CPD supervisors reassigned following claims they fostered hostile work environment
The internal affairs bureau is investigating the employment opportunity complaints that were logged in response to accusations of discrimination.
Two supervisors overseeing the Chicago Police Department’s community policing office were reassigned amid a series of complaints from staffers, the Chicago Sun-Times has learned.
Tapped in January to lead the office, Cmdr. Galen Caldwell was accused of referring to a secretary as a “b----” during a staff meeting in March and calling another woman “sexy” just days later, according to two sources with knowledge of the incidents.
Capt. Carlin Morse also faces complaints of changing his clothes in his cubicle in view of colleagues and aggressively grabbing the arm of a female co-worker, the sources said.
“Essentially what we have going on is a huge hostile work environment,” one of the sources said of the office, which, among other things, conducts outreach to vulnerable communities and provides services to victims of domestic violence and sexual misconduct perpetrated by officers.
The police department’s internal affairs bureau is investigating the string of equal employment opportunity complaints, which are logged in response to allegations of discrimination.
Caldwell didn’t immediately respond to a request for comment. Morse declined to discuss the allegations, saying only: “I am honored to serve the citizens of the city of Chicago.”
A source said Caldwell and Morse were removed from the office’s chain of command on April 22 and April 28, respectively.
A police spokesperson wouldn’t discuss what prompted the personnel moves but said Caldwell has been detailed to the special functions division that supports patrol operations, while Morse was sent to the Lincoln District.
“People were happy to hear that they were being moved,” a source said.
But sources said the first complaint, filed on April 20, stemmed from comments Caldwell allegedly made while introducing his secretaries during a meeting over a month earlier.
“‘This one is the nice one,’” one source recalled Caldwell saying at the March 16 meeting at police headquarters. “‘This one is the b----.’”
That same complaint included a separate allegation that Caldwell made another off-color remark to a female co-worker who passed him in a hallway five days later.
“‘I’d move aside for you, sexy,’” one source claimed Caldwell said before he allegedly “hovered” around another woman’s desk.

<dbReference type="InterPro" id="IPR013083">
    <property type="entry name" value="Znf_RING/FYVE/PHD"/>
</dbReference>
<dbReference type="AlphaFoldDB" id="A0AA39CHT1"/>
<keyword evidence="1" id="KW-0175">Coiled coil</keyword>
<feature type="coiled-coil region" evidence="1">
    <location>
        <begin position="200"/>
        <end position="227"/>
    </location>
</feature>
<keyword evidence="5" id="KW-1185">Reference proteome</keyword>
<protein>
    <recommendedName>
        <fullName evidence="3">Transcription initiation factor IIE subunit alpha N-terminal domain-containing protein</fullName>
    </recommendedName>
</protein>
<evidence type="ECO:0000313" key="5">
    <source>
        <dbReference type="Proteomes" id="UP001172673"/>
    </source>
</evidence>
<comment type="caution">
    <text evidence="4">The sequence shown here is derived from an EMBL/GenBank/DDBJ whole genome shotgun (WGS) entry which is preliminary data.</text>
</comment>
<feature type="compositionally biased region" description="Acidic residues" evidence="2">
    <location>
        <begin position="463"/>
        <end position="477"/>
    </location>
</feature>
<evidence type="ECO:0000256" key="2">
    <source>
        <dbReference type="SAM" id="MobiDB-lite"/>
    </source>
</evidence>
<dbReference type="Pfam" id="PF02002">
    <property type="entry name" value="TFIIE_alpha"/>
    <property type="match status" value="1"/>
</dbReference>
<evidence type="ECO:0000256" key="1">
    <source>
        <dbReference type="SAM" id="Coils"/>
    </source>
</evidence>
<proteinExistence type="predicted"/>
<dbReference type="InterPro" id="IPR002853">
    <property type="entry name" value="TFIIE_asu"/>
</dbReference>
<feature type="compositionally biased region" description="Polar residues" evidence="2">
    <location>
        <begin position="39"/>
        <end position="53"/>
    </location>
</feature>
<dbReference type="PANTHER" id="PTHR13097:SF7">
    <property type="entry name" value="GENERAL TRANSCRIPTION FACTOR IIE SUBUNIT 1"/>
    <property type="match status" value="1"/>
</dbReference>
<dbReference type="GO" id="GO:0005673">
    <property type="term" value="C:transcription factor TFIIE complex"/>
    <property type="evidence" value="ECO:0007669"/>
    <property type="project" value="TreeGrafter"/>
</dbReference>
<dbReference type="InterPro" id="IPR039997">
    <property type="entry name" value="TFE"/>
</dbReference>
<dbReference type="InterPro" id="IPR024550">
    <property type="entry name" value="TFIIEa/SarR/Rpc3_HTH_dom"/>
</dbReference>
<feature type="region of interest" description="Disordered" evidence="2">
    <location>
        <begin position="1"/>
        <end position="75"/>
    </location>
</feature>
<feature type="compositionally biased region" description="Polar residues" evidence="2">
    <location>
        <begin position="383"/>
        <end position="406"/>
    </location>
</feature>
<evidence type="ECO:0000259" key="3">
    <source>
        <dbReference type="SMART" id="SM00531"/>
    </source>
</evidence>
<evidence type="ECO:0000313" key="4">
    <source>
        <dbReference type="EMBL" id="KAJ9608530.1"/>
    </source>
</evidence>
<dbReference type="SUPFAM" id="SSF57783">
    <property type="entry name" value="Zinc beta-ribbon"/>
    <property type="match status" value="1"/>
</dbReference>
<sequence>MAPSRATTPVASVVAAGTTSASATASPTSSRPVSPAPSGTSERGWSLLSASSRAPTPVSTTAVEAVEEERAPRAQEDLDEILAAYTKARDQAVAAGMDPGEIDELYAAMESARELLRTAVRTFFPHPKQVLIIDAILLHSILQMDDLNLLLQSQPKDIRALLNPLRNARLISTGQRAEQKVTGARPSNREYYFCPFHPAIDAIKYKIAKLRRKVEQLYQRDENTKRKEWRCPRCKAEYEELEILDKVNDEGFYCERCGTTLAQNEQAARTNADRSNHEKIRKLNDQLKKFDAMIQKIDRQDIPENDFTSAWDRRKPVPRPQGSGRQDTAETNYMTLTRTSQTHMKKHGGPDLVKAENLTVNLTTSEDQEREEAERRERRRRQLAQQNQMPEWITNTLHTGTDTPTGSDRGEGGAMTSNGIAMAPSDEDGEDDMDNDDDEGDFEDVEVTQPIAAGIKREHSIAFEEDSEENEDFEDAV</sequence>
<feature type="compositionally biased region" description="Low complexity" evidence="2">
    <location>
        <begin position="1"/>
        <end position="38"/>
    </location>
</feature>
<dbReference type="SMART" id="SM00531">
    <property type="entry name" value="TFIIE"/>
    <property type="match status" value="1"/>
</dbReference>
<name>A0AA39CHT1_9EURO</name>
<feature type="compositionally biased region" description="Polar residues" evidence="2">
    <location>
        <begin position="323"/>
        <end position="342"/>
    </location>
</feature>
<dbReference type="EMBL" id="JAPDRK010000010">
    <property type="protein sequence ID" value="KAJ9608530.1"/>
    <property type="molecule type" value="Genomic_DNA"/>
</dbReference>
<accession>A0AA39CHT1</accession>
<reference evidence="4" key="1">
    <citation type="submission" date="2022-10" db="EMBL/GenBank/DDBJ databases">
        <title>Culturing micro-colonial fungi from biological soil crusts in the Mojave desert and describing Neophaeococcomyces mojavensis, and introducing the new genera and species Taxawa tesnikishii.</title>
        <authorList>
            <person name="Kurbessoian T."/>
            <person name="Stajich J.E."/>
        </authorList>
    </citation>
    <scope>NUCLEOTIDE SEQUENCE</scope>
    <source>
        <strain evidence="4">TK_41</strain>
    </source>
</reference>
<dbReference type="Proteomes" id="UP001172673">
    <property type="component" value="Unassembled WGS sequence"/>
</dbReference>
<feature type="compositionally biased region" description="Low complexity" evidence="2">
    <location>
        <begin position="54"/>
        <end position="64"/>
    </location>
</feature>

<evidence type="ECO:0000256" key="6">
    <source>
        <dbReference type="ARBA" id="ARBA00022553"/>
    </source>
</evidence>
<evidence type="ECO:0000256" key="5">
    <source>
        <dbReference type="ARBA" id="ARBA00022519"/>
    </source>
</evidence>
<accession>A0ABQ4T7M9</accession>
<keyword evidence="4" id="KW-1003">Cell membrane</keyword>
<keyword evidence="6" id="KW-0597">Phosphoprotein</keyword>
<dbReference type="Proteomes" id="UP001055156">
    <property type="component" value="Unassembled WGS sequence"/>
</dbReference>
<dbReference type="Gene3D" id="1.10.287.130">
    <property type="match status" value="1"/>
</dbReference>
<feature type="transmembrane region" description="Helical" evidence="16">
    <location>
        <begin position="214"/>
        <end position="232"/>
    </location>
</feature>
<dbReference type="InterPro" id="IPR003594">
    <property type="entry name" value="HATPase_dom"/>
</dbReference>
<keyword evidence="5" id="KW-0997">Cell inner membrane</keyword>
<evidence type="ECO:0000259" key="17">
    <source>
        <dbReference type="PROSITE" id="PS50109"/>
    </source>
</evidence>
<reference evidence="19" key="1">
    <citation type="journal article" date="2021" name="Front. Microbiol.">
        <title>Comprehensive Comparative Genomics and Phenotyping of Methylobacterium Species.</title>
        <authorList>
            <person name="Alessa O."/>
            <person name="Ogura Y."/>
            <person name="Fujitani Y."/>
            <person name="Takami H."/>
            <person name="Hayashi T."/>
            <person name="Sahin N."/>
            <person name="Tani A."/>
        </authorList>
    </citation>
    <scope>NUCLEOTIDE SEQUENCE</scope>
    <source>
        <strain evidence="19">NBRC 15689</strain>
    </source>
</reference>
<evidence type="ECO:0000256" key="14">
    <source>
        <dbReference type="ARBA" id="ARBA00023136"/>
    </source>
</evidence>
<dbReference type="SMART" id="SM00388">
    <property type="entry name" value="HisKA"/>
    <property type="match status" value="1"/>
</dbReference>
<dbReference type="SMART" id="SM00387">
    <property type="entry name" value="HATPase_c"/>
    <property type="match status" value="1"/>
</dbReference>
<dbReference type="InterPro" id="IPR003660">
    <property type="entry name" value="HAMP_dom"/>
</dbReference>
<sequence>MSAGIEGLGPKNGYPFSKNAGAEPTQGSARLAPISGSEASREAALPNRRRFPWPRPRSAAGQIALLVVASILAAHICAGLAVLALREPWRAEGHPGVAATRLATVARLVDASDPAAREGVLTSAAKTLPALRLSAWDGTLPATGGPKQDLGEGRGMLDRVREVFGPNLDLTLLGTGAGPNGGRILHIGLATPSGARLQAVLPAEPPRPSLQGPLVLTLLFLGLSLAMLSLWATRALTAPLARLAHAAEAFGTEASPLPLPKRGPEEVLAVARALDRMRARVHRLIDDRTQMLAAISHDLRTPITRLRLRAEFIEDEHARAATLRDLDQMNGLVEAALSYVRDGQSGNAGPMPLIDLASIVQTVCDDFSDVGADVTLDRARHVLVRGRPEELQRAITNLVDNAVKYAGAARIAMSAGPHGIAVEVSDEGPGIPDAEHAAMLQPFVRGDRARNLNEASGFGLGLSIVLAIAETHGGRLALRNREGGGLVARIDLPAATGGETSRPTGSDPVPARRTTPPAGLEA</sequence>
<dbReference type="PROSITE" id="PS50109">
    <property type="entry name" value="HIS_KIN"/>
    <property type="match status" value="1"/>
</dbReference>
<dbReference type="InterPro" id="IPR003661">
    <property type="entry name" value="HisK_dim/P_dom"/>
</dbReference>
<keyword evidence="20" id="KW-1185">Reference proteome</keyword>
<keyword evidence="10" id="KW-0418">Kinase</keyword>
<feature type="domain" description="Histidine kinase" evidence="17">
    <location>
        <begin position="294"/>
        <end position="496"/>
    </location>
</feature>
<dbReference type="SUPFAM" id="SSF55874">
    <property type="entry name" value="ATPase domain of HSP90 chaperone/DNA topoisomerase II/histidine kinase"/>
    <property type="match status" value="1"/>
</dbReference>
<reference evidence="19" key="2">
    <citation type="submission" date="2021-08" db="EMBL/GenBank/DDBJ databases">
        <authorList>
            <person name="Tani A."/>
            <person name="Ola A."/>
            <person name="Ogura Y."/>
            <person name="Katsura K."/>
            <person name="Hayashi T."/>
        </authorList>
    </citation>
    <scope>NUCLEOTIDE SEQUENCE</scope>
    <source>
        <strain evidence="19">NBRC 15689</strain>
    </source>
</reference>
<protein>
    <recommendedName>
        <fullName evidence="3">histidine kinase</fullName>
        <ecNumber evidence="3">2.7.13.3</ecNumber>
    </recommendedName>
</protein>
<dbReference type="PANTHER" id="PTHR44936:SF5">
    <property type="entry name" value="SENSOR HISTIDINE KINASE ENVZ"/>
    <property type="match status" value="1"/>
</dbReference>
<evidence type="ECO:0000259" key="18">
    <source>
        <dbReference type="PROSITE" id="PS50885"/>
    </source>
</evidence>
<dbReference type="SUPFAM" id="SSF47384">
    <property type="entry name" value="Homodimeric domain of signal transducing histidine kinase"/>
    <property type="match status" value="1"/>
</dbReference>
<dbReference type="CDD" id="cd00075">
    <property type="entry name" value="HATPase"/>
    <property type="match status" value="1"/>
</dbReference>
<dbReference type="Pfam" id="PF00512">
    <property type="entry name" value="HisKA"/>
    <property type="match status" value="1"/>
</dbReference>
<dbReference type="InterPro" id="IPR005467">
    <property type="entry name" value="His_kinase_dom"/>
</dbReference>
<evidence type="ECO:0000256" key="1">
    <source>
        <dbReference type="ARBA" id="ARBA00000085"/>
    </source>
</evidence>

Morse, meanwhile, was first accused of grabbing a subordinate’s arm as she spoke during an April 19 staff meeting — something the sources said he’d previously done repeatedly as a way to talk over his colleague.
When she pulled her arm away, one source said he insisted, “‘This is not an EEOC complaint.’” She then contradicted him and sent a clear message, the source said, saying: “‘Don’t touch me again.’” Just over a week later, on April 27, the complaint was filed.
A source said Morse was later accused in a May 3 complaint of regularly changing clothes in his cubicle and walking around in an undershirt with his pants unbuttoned. Women who worked nearby “felt uncomfortable” and would often leave the shared space, the source said.
The upheaval is just the latest example of turmoil in the Office of Community Policing, which is crucial to the department’s community outreach and reform efforts.
Last February, the Chicago Reader reported that its LGBTQ+ liaison office had been whittled down to a single officer after the citywide liaison resigned over frustrations about how the team was being utilized.
Mayor Lori Lightfoot, who is gay, campaigned on launching the LGBTQ+ liaison office as a way to bolster criminal investigations involving members of that community. But instead of meeting that goal, a source said the liaisons were mostly used to increase the department’s meager patrol ranks.
Only one additional LGBTQ+ liaison officer has since been hired, according to the source, who said that leaves the city with two openings for similar posts and others for homeless and religious minority liaisons.